AL: We talked about how everyone seems to have such complicated views on beauty in painting.  You explained how you are challenging your own preconceived feelings of what is beautiful when you paint.  Can you elaborate on that?


RC: My struggle with beauty is always evolving. I went through a weird phase where I would be at the store and out of all the identical shirts on the rack, I’d buy the one with a slight malfunction – a pocket was crooked or there was a mistake in the pattern. I loved how this imperfection made the shirt unusual and one-of-a-kind. I also liked the idea of a slight dissonance, or that something could be simultaneously functional and incorrect. I look for beauty that’s based in reality and usually that’s a little harder to ascertain. Oftentimes, beauty seems to carry an unspoken stigma, like it’s perceived as being too easy or ineffective. I find most things to be complicated enough. So I’m okay with an aspect of ease, frivolity, and maybe even a little joy.


AL: What is a typical studio day like for you?


RC: I’ll prep surfaces or make lots of paintings on paper. I like working on paper because it’s so economical and accessible. It offers a freer mental space for me than canvas does, so I can go through a bunch of ideas pretty quickly. After I’ve made a body of work on paper, I’ll use it as visual inventory for the paintings on canvas. I like watching the images change from the source to the paper to the canvas. I’m curious to see what’s kept and what’s left out. And although I usually paint them one at a time, I like to have a lot of surfaces ready to go because the paintings happen in varying times. Also, there has to be some noise—either music or a podcast.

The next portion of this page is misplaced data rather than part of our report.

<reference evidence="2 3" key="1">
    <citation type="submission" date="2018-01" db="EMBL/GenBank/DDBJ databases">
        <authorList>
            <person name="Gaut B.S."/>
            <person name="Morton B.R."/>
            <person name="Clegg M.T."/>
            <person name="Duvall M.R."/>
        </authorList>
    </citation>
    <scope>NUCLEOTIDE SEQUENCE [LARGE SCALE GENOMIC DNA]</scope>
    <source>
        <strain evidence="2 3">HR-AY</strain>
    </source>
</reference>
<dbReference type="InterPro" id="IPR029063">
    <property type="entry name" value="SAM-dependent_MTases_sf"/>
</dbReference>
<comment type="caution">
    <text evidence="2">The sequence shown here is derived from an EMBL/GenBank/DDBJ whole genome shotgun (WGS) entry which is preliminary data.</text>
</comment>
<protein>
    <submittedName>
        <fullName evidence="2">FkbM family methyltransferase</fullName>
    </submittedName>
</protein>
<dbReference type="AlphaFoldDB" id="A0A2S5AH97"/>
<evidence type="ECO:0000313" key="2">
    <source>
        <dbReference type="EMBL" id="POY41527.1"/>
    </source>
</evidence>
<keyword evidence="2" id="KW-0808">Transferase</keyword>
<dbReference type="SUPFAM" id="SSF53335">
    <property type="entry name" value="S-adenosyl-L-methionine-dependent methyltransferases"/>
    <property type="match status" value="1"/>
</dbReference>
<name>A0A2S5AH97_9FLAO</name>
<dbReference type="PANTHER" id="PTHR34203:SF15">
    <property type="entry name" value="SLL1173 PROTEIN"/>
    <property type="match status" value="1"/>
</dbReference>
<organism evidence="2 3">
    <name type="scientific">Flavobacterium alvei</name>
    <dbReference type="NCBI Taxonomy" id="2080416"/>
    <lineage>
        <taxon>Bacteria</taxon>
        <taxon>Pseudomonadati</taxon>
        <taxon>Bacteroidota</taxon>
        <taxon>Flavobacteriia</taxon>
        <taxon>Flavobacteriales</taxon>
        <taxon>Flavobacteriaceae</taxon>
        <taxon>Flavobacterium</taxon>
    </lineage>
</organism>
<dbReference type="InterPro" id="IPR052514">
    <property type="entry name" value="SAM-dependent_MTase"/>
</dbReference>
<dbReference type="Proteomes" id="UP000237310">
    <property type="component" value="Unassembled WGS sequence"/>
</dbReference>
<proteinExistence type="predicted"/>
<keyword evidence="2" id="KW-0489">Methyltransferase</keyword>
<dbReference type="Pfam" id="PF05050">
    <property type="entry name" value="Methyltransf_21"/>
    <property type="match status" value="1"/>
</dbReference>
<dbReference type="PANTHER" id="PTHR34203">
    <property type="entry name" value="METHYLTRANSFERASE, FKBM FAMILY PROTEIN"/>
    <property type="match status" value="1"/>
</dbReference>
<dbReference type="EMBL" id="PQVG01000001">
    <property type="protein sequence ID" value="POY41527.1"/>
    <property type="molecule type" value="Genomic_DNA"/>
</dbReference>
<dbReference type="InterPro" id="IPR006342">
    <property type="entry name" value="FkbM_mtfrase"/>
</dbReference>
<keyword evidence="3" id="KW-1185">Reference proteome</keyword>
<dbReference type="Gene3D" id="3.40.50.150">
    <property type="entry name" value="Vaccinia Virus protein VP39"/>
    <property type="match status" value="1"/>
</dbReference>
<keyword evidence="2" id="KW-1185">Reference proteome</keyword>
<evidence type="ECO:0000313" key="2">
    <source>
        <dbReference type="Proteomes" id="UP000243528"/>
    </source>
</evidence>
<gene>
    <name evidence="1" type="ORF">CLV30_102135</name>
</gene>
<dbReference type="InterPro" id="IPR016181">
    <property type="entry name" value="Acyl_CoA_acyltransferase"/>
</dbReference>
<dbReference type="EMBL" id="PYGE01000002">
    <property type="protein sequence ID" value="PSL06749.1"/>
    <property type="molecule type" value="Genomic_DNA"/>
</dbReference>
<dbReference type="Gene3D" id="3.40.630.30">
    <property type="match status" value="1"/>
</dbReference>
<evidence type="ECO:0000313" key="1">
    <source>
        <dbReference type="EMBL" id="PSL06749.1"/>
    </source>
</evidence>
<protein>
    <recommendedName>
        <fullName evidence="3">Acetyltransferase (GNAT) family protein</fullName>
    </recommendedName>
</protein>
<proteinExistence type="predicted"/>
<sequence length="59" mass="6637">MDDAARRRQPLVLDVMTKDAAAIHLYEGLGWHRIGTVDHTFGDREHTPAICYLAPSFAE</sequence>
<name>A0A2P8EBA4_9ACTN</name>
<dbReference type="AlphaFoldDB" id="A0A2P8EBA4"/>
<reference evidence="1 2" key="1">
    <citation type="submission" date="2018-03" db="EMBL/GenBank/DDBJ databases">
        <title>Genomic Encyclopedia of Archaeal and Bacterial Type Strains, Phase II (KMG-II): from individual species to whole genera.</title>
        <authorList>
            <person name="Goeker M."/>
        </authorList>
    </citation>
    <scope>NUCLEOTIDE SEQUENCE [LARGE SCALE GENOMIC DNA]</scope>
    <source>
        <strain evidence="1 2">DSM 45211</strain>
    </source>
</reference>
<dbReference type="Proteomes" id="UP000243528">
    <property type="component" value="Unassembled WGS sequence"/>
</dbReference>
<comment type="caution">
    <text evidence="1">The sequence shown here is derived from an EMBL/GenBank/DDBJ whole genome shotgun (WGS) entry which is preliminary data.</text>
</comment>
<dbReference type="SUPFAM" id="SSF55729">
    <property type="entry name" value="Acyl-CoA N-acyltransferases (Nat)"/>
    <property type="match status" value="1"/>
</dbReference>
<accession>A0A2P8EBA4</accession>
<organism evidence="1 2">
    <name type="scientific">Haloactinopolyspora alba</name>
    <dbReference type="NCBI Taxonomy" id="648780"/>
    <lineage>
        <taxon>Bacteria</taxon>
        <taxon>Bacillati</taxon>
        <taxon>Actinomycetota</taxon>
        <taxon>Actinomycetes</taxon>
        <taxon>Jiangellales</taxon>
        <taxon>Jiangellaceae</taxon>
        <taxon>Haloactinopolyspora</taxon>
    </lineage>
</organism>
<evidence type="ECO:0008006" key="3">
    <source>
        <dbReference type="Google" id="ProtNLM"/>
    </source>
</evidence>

AL:  What is one unshakeable truth you believe when you are in your studio and making work?


RC: Snacks—bananas, almonds, dark chocolate.


AL: What are your favorite things that impact your painting that you are willing to share with others—painters of influence, books, or music?


RC: Having a window in the studio! Even if there is a curtain or shade drawn, I like to know what time of day it is and what the light outside is doing when I’m working. I keep books of my favorites nearby—Fairfield Porter, Lois Dodd, Milton Avery, Alex Katz, Pierre . But right now, I’m most excited about the work my friends are making—Celia Gray, Alan Prazniak, Re McBride, Adam Sultan, and L.A. based painter Dustin Metz.


While saying our goodbyes in Rebekah’s entryway, I happened to glance up. High above the front door was a little painting (pictured) of hers. I told her it felt just right like it was watching over those who came through and sending us out into the world with good vibes. It felt funny that it was all the way up there but functioned in just the way Rebekah intends her work; an unassuming, inviting beacon for those who stop and look.


Rebekah Callaghan is a painter living and working in Philadelphia. She received her MFA from the Mason Gross School of Visual Arts at Rutgers University in 2013.

Aubrey Levinthal is a painter, instructor and art writer in the Philadelphia region.